A MANIFESTO FOR ACTIVE HISTORY MUSEUM COLLECTIONS
Millions of artifacts in museum collections across the country are not actively supporting the institutions that steward them. Museums of all types are experiencing this problem, but it is particularly entrenched in history museums. Most history museums possess thousands of poorly maintained, inadequately cataloged, and underutilized artifacts. Instead of being active assets, these lazy artifacts drain vital resources. Multiple studies have assessed the problem of collections preservation, and each has proposed providing museums more money to process and preserve artifacts. But there’s little point in preserving collections if they don’t actively support the mission. We believe collections must either advance the mission or they must go.
Collections are expensive. The time and money required to catalog and store objects ties up valuable resources that could be used elsewhere. Fortunately, museum professionals are recognizing that significant portions of their collections aren’t pulling their weight, and attitudes are changing. But in the absence of a coherent philosophy or way forward, changing opinions have not yet led to changes in practice. Therefore the problem continues to get worse with each passing year. In addition, professional standards, funding models, and museum training programs still primarily support the idea that all collections are equally important, and that owning collections is as important as effectively using them. We believe a new model for thinking about collections is needed.
Collections are important to history museums. Artifacts are a deeply powerful way to connect with what it means to be human and to understand the past, present and future. In his compelling book A History of the World in 100 Objects Neil MacGregor, Director of the British Museum, argues that “telling history through things is what museums are for.” Museums are uniquely positioned to use things to tell meaningful stories—but to do so they need to collect the right artifacts and make good use of them. We believe that artifacts can be powerful tools—touchstones filled with meaning and connection—but only when used effectively.
If museums existed simply to preserve things, the best way to save them would be to put the entire collection in an enormous freezer and never take anything out. But museums don’t just preserve things; they also use them to inspire, enlighten, and connect. Every day museums balance the twin needs of preservation and access. Every time a piece is used by a researcher or is exhibited, the decision has been made to shorten its lifespan. We weigh these decisions against the rarity of the piece, its condition, and how important it is to the institution. How is it that we distinguish degrees of significance when we deal with individual objects and yet we are paralyzed into inaction when we look at an entire collection? Major conservation surveys and statewide risk assessments assume that all collections are equally valuable and are worthy of the same standard of care. We believe some objects support the mission better than others—not based on monetary value or rarity, but based on the stories they tell and the ideas they illuminate. The ones that provide the most public value should get the largest share of our time and resources.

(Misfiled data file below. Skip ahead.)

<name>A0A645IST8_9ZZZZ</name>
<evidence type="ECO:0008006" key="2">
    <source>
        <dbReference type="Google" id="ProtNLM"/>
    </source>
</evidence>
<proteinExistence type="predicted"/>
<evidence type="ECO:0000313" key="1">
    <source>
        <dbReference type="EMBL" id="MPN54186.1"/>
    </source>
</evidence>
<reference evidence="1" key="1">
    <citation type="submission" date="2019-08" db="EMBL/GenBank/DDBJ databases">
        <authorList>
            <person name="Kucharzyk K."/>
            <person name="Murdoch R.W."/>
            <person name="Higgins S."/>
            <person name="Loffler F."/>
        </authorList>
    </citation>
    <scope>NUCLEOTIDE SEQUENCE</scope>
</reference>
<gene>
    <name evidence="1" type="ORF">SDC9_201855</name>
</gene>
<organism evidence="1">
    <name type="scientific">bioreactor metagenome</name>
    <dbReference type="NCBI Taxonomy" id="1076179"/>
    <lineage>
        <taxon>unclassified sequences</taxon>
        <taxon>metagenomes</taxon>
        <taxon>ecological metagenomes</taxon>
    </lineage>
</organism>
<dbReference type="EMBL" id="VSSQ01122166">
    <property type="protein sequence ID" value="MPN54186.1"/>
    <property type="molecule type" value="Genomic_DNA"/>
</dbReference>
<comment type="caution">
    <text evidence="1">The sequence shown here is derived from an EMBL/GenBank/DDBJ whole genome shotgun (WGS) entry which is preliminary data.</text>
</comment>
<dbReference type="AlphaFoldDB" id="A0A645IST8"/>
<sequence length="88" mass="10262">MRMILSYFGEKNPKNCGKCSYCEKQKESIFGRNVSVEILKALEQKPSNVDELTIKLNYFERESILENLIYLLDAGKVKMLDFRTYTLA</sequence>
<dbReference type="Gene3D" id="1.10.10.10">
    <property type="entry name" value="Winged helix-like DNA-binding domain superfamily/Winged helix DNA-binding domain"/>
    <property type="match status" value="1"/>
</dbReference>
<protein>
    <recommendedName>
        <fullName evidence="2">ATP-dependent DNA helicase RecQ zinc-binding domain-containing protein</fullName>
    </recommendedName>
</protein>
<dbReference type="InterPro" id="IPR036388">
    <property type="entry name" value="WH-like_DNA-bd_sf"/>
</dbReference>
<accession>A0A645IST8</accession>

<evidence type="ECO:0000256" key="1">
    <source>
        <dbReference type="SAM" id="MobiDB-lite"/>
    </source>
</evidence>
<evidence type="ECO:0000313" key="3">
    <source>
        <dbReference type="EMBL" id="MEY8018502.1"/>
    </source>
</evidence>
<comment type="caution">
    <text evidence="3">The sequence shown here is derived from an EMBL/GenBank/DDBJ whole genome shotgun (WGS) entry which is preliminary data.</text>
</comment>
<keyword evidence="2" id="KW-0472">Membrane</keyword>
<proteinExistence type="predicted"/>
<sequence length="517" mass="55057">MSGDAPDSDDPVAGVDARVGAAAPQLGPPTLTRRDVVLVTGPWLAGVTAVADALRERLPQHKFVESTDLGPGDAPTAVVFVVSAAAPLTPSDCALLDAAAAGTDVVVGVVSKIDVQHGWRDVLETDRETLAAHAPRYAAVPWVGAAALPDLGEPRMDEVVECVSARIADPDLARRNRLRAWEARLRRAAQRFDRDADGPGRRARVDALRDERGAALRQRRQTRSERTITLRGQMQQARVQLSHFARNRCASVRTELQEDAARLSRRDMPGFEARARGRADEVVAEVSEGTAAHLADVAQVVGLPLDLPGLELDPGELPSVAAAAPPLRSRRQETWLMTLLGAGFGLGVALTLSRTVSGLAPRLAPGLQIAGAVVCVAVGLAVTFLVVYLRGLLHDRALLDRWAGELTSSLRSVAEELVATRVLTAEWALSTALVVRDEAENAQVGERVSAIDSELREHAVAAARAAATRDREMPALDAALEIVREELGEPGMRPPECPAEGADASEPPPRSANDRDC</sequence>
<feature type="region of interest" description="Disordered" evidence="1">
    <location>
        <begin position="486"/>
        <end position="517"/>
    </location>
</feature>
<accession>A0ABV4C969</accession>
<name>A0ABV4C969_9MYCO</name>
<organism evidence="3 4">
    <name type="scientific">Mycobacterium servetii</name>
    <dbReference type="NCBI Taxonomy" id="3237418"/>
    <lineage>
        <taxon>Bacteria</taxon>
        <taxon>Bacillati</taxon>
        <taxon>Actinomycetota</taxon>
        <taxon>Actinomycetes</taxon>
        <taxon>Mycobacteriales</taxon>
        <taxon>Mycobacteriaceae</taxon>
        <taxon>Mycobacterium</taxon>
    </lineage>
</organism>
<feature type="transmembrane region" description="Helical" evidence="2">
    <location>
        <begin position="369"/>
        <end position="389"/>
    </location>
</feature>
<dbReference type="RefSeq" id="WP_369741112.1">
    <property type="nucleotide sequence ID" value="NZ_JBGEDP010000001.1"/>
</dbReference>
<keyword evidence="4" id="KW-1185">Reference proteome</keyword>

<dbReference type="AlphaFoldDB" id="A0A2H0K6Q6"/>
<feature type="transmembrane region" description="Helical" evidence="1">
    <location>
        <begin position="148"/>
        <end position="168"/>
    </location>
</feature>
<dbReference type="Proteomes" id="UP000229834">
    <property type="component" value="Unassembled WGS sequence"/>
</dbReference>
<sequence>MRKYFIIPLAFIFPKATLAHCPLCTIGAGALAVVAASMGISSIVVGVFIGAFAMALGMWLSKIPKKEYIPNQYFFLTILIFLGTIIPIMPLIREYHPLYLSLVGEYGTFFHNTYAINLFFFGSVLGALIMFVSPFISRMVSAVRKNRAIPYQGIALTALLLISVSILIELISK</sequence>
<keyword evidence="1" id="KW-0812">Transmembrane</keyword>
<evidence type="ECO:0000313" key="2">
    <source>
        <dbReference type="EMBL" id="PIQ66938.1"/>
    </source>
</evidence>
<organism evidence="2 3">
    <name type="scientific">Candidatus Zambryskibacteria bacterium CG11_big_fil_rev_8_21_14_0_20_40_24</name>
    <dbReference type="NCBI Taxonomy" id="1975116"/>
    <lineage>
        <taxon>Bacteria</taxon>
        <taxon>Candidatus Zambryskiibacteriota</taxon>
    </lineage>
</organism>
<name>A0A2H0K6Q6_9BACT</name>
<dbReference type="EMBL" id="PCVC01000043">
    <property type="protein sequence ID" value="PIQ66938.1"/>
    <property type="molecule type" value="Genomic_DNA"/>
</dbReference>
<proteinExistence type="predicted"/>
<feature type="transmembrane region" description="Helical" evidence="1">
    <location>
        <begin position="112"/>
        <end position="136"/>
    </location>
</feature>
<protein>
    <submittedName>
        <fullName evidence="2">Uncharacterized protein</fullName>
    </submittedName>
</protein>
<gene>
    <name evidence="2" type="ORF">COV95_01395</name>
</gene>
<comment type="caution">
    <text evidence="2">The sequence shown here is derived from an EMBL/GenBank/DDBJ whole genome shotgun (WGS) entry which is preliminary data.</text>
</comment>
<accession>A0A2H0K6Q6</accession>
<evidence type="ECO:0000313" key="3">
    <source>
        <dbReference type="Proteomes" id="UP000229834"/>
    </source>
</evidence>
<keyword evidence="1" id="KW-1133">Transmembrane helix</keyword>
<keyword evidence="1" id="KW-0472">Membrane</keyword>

As museums have professionalized, we’ve touted care standards to donors and created the expectation all artifacts will be treated equally and be kept forever. Advancing the idea that all collections are equal and will always be cared for has become both a crutch to support an antiquated idea (museums exist to preserve things) and a stick to beat those who want to use artifacts in innovative ways (doing that would violate best practices!). The needs of the communities we serve shift over time, so why should museums care equally for artifacts that no longer meet the needs of our current audience? In our concern to preserve everything because we don’t know what people in the future will find useful, we are diverting attention and care from objects that are useful right now to the people right in front of us. Museum professionals must change the conversation with boards, donors and stakeholders about why and how artifacts help the institution meet its goals. Words matter, and we need new ones to talk about collections. We believe we need to change the conversation from caring for artifacts to caring about people.